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Help choosing MoBo (yes, yet another one...)

Last response: in Motherboards
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July 28, 2008 8:57:35 PM

Hi!

I'm building a new computer to be used mainly for video encoding, photo editing, web browsing and, time permitting, some gaming. The aim a very stable, substantially OCed system (though not X-treeem!...), to be determined by CPU choice and, of course, MoBo. It'll run WinXPpro/SP2 x86, with eventual migration to a 64-bit OS not yet scheduled.

The main components will be the following:

-CPU: Intel C2D E7200 (tray), but I'm also considering the E8400 or an E2180, depending on availability and/or budget constraints;

-Cooler: AC Freezer 7 Pro;

-RAM: Corsair XMS2-DHX PC2-6400/CL4 2x2048MB kit (I know, I know, 32-bit memory addressing limitation...);

-VGA: Powercolor HD3850 PCS 512MB (the one with the ZEROtherm cooler);

-PSU: CoolerMaster Real-Power M520.

These are final choices (except the CPU), due to the above mentioned "availability and/or budget constraints". Plus there will be a couple of TV-cards, and either a dedicated video-capture card or a network-adapter card, all PCI (that's, at least, three PCI slots filled). Storage will be taken care of by two/three S-ATA HDDs and a single optical device (IDE or S-ATA). The case is a very well ventilated Aerocool, with 3x12cm + 2x9cm fans, perforated all around.

The problem is, no surprise, the motherboard (SURPRISE!!!...)

After initially going for a GigaByte GA-EP35C-DS3R thinking it'd be future proof, the flak it got because of the mem controller had me rethinking the whole DDR2 + DDR3 combo strategy. I'll be glad to stand corrected.

Anyhoo.... I managed to narrow the replacement candidates to these (bear with me, please):

Gigabyte GA-EP35-DS3:


Pros: It's simple, tried-and-tested, cheap;
Cons: It's simple... BIOS settings reportedly confusing, dodgy mem controller(?).


ASUS P5QL-E:


Pros: Excellent I/O connectivity, good CPU socket location, undone by...
Cons: God-awful 24-pin power connector location (!!), questionable (?!) chipset heatsinks, not exceedingly good OCer (according to OCC.com).


MSI P45 Neo3-FR:


Pros: 4x PCI (!!!), rather impressive chipset cooling system, good internal connectivity;
Cons: Bare minimum and somewhat absurd external connectivity, don't know much about MSI products as I never owned any.


ABIT IP35 Pro:


-Pros: Clearly the "top-shelve" product compared with the others, clean/roomy layout (even if the extra PCI-e@4x is, and will remain, superfluous), dual Gbit LAN controller, rare optical S/PDIF input port, overall "kick-ass" look;
-Cons: €17 (US$27) more expensive than the other 1-year-old board, ABIT is no-longer the enthusiast darling it once was... Or is it?...


Well, that's what I can gather from the "printing" media. But what I want to know is: How do they perform in the "real world"? Which has the best BIOS, settings and support? Are there any known issues?

The system OC target will depend on the final choice of CPU. For the E7200 something between 3.8-4GHz; the E8400: 4.0-4.4GHz; and the E2180: 3.3-3.6GHz. I'll try to keep the OCed RAM with a tight CAS4 timing, as long as it's rock-solid stable and error free.

Unrealistically ambitious?!?

Anyway, the main question here is about the motherboard, and I'd surely appreciate your help.

Thank you.

(...and sorry about the length.)

More about : choosing mobo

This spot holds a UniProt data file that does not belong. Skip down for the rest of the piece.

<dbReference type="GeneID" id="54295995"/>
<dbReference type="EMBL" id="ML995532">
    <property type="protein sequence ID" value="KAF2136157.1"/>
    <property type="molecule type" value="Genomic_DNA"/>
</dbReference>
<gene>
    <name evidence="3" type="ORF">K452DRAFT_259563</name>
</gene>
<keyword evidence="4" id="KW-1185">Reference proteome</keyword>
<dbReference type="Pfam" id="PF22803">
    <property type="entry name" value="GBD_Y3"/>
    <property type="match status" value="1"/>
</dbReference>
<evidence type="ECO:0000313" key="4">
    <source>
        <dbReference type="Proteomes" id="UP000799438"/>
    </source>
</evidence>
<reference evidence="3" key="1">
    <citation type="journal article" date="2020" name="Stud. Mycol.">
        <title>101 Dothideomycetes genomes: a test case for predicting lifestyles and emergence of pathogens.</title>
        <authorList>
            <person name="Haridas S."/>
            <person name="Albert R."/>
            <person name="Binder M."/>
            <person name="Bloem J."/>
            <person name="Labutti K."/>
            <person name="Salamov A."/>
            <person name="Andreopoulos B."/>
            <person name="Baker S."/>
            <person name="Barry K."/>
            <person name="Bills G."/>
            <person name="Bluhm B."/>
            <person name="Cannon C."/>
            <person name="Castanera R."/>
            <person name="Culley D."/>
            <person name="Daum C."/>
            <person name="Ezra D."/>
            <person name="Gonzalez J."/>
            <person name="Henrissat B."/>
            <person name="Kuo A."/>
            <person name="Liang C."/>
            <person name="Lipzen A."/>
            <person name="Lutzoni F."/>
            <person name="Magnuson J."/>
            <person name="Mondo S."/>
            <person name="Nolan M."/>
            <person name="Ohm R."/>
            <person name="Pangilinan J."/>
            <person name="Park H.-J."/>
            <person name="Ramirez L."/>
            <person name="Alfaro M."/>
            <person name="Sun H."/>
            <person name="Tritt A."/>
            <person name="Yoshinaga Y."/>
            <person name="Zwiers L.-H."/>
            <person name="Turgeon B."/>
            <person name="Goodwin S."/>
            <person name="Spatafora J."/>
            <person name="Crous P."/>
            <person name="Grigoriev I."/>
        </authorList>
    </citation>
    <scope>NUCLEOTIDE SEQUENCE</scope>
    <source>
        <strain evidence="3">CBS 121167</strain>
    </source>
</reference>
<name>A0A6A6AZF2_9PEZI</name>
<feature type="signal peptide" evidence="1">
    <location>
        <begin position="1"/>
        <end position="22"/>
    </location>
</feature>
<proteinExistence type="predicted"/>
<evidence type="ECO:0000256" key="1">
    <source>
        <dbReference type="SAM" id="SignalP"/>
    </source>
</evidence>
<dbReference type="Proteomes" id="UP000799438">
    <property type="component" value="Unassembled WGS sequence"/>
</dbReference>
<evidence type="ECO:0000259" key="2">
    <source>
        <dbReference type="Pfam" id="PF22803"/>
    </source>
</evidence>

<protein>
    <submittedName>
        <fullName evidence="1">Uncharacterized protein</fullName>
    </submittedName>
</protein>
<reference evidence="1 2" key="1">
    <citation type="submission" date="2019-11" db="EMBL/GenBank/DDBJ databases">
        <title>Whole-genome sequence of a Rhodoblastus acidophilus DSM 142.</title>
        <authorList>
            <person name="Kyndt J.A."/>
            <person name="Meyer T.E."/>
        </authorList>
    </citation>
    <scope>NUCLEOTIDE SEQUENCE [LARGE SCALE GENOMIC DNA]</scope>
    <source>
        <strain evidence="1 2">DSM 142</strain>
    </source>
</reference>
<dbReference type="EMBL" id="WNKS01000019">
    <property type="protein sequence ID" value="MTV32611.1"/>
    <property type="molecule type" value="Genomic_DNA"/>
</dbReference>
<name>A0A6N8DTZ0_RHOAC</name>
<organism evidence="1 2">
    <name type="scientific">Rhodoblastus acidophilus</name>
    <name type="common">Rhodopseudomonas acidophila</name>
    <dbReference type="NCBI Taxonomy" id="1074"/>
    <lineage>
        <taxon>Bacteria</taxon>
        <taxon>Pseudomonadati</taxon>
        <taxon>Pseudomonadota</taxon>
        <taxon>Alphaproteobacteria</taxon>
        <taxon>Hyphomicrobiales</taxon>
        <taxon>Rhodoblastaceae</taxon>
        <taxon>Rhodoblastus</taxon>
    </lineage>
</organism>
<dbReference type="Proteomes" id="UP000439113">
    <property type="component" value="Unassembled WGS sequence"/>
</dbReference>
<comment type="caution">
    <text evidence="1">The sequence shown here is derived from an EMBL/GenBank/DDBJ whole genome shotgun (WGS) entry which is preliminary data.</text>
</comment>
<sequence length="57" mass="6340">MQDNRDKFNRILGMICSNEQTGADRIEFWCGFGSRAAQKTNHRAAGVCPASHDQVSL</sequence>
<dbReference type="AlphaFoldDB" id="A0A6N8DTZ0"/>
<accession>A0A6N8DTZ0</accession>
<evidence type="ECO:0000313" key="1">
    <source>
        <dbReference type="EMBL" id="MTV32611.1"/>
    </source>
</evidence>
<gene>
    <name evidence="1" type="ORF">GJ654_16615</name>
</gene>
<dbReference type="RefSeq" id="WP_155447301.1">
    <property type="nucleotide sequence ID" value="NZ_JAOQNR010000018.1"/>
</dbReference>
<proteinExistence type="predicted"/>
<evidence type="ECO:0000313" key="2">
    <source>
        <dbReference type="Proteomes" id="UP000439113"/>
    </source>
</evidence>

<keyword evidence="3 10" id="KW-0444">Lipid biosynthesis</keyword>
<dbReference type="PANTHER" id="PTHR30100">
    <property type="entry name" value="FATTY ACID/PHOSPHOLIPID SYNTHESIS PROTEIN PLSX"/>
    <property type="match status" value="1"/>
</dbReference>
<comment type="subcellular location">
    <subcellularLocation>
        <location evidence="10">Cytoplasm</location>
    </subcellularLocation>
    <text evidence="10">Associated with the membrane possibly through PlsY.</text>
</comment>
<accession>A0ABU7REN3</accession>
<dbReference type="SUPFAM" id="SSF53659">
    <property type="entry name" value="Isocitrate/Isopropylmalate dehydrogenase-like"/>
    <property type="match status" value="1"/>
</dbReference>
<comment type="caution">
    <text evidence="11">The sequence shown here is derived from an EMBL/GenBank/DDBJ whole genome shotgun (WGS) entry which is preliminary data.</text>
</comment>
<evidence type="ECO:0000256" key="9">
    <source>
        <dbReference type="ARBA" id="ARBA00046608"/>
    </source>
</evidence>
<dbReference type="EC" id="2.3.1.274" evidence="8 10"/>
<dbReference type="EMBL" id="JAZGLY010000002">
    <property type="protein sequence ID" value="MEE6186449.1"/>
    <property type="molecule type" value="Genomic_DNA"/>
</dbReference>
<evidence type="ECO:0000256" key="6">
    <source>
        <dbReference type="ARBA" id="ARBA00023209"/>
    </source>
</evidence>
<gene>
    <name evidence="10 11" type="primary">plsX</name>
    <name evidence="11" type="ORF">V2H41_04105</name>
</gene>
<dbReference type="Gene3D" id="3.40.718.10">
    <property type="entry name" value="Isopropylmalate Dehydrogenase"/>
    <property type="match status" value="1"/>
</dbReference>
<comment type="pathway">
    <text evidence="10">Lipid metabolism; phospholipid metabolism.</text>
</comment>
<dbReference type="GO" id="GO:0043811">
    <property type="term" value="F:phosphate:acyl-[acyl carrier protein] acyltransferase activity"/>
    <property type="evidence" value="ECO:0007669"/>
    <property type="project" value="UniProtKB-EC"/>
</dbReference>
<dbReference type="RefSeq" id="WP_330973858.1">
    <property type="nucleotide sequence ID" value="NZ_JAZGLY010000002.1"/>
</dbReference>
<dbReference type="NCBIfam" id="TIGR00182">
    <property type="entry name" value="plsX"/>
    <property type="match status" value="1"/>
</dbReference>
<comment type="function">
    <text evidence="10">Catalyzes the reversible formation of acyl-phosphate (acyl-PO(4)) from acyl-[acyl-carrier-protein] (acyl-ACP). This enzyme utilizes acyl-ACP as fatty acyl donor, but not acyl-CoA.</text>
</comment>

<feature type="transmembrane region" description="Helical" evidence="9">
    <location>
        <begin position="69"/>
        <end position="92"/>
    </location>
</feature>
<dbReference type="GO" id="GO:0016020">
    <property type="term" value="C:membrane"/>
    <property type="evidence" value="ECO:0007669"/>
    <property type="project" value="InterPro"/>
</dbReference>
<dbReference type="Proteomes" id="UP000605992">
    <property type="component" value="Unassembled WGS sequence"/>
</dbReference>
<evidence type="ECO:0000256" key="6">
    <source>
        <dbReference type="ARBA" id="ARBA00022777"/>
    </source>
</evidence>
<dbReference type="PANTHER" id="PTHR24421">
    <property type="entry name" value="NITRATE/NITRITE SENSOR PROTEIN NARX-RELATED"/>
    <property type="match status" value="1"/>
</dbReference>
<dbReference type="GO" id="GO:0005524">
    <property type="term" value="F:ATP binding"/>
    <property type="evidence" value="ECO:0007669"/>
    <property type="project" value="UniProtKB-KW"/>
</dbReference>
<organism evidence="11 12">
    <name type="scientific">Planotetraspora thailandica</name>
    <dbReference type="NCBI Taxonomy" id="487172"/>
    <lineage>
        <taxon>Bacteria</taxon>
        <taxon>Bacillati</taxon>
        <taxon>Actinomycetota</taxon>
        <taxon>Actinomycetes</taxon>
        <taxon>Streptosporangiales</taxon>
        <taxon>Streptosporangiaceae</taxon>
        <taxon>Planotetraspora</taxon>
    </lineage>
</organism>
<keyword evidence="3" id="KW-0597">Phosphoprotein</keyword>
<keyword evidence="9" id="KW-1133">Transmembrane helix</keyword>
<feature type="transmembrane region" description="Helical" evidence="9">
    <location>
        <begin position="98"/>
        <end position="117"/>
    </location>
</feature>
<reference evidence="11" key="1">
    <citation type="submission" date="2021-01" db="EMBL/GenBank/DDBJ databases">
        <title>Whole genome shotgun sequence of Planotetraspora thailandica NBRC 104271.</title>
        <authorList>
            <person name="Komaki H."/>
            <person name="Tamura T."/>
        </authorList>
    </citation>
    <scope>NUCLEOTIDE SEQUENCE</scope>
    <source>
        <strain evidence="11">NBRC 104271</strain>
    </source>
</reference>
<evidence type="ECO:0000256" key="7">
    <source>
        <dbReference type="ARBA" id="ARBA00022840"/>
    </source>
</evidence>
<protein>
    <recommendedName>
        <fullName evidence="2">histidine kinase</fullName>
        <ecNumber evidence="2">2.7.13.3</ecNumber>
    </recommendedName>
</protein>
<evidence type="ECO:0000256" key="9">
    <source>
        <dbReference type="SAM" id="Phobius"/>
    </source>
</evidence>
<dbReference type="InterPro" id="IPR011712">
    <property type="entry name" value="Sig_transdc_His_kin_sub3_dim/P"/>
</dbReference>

July 29, 2008 1:37:30 PM

I don't know what you mean by "dodgy memory controller" cuz the memory controller is made by Intel built into the chipset. P35, P45, etc. They call it Memory Controller Hub (MCH). I think you mean memory compatiblity.

How did you come up with the pros & cons if you have never used any of the boards? I have used DS3L & IP35. They're both capable boards. Can do your o/c targets. However, you need to know overclocking is luck of the draw. Plus the right parts & skills.

Freezer 7 is ok, but not the top. Swap it out for something better like Xigmatek HDT-S1283.

The ram is ok for o/cing E2180, but maybe not E8400. To do 4.4Ghz, 4400 / 9 = 488.88888888888888888888888888889 or 489Mhz x 2 = 977.77777777777777777777777777778 or 978Mhz DDR2. Can that 800mhz be o/c'ed to 978Mhz? If you're not sure, get 1066Mhz ram and underclock it instead. That way, you're not bottlenecked by ram.

It looks like you underspend on parts and overestimate the potential.
July 30, 2008 4:22:43 PM

auscanzukus said:
It looks like you underspend on parts and overestimate the potential.


Isn't that the definition of "budget management"? LOL

Yes, I'm going for the bang-per-buck angle, and I would settle for any of those lower OC figures and be happy. If I'm lucky enough to get a good part the better, if not, well...

Bar the CPU, every component is settled (the store don't sell the Xigmatek anyway, and any comparable cooler costs three times as much), and only the mobo choice concerns me. It is the core of the system and it'll have the longest life-cycle: three to five/six years. I'm still running a six year ancient A7N8X-E dlx (nForce2) with a XP-M2400+@2200/400 (Barton,1800/266). An excellent board that will now handle much lighter loads.

My comments on these mobos were compiled from what I read around and/or could appreciate visually. Several people comment on the excellent overclockability of the DS3 but complain about the BIOS lack of refinement. For instance, FSB ratios and RAM voltage are mentioned. (I understand I wrote "mem controller" which could be misinterpreted, I'm sorry)

The Corsair sticks, with the fancy DHX heat-spreaders, are good overclockers (again, reportedly), allowing >950MHz@CAS4 and >1100MHz@CAS5, with just a little bit more juice.

Right now I'm inclined to pick the IP35 Pro, with the E7200.
July 31, 2008 12:23:51 PM

Go with them then. They're solid choices.
!